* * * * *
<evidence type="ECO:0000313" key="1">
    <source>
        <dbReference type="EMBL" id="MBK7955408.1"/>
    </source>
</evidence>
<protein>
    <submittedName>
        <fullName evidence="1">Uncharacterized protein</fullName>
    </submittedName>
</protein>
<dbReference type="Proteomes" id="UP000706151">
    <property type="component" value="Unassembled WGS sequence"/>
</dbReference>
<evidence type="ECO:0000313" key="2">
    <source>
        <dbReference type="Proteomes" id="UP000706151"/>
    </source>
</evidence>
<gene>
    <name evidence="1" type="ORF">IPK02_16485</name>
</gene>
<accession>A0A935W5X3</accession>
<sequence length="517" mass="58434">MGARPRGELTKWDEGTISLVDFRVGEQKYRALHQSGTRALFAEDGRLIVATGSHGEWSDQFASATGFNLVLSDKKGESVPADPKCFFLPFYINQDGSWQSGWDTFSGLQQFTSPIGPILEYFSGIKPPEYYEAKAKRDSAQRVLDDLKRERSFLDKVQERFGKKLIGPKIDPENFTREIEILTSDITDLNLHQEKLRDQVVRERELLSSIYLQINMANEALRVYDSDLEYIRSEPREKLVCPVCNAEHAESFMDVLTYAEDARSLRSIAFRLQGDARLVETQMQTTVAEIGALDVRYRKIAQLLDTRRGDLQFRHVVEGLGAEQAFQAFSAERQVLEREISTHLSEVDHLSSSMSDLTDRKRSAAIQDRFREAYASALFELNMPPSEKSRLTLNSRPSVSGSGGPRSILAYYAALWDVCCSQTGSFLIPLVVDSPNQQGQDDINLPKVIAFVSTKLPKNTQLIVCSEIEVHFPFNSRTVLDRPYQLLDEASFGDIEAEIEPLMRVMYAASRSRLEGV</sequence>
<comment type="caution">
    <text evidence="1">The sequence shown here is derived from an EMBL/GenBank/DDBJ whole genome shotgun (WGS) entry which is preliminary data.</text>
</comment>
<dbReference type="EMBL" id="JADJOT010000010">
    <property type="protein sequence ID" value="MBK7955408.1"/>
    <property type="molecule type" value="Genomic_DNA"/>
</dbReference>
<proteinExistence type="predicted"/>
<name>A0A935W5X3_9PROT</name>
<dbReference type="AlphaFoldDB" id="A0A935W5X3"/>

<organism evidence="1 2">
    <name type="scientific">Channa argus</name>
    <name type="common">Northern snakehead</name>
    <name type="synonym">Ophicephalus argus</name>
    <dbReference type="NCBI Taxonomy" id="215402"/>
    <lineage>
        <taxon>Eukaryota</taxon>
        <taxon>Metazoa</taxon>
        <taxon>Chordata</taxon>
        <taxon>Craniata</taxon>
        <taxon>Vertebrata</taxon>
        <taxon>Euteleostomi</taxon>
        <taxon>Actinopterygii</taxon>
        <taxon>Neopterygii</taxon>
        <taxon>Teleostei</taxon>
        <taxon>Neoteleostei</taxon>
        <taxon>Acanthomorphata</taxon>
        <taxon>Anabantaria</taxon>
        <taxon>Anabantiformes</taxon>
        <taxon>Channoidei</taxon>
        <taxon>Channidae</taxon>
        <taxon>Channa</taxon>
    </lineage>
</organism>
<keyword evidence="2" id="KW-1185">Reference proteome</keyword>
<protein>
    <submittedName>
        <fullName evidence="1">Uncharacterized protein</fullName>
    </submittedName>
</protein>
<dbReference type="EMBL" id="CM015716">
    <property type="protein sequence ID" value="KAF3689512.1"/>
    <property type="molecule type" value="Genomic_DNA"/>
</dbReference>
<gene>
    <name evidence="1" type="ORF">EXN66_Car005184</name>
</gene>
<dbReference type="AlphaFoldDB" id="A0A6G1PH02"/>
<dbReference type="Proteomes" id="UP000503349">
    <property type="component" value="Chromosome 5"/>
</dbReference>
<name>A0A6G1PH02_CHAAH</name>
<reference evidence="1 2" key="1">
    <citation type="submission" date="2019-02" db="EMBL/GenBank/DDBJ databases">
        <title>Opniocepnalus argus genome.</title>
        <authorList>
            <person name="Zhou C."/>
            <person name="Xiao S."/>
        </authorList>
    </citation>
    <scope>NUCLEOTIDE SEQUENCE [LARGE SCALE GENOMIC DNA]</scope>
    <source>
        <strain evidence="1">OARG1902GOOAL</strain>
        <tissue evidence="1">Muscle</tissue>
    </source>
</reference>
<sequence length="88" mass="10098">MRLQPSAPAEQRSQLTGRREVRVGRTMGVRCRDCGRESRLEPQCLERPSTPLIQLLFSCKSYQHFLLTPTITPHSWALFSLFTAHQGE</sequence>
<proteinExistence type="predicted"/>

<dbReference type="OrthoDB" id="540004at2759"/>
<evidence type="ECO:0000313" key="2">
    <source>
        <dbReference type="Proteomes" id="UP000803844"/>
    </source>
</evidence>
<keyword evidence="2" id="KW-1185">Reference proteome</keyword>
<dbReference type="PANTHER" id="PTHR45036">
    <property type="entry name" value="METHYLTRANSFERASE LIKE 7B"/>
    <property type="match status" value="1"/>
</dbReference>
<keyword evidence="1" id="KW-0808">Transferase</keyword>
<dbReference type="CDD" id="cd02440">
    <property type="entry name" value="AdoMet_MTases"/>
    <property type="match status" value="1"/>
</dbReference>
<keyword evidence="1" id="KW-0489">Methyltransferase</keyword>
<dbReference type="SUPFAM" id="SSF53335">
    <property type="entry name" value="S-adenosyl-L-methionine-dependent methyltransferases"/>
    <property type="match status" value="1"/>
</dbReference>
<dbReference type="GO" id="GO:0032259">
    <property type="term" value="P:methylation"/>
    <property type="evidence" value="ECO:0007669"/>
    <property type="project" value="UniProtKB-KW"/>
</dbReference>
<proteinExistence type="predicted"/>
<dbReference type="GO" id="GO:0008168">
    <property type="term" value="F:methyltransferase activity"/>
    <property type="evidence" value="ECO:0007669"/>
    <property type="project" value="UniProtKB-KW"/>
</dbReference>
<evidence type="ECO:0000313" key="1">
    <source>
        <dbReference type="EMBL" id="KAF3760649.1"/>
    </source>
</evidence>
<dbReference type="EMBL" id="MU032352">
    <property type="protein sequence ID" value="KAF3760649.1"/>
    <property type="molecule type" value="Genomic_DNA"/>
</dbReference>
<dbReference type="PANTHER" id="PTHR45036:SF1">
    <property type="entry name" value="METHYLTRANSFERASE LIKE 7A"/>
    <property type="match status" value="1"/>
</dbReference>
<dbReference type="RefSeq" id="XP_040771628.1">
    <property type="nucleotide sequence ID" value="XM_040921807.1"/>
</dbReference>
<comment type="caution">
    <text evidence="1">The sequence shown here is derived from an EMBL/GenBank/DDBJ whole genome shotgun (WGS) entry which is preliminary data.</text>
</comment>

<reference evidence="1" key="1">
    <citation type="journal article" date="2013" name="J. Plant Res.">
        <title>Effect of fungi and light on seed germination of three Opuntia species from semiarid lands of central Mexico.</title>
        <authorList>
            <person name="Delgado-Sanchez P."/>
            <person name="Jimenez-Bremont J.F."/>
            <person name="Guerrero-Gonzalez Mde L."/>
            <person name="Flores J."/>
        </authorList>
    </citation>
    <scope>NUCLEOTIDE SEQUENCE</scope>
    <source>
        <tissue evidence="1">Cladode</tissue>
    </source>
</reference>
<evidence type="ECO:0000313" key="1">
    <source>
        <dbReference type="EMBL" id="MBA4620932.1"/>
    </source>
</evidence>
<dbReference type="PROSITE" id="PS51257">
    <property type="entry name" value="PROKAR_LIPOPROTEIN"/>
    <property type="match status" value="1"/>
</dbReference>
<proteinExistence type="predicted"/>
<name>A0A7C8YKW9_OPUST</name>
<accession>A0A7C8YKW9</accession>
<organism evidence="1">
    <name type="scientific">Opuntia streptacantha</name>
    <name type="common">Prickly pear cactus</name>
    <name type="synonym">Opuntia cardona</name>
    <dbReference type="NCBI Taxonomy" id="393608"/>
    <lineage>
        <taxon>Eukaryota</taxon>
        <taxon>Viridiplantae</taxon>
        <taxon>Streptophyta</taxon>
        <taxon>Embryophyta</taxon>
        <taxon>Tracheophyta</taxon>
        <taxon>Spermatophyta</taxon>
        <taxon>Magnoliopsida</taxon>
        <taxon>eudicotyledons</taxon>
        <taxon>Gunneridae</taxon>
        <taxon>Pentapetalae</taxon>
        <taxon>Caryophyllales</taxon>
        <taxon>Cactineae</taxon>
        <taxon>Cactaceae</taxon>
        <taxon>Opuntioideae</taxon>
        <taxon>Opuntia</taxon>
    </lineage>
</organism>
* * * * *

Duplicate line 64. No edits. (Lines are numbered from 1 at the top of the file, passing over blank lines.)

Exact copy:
<dbReference type="EMBL" id="CM015716">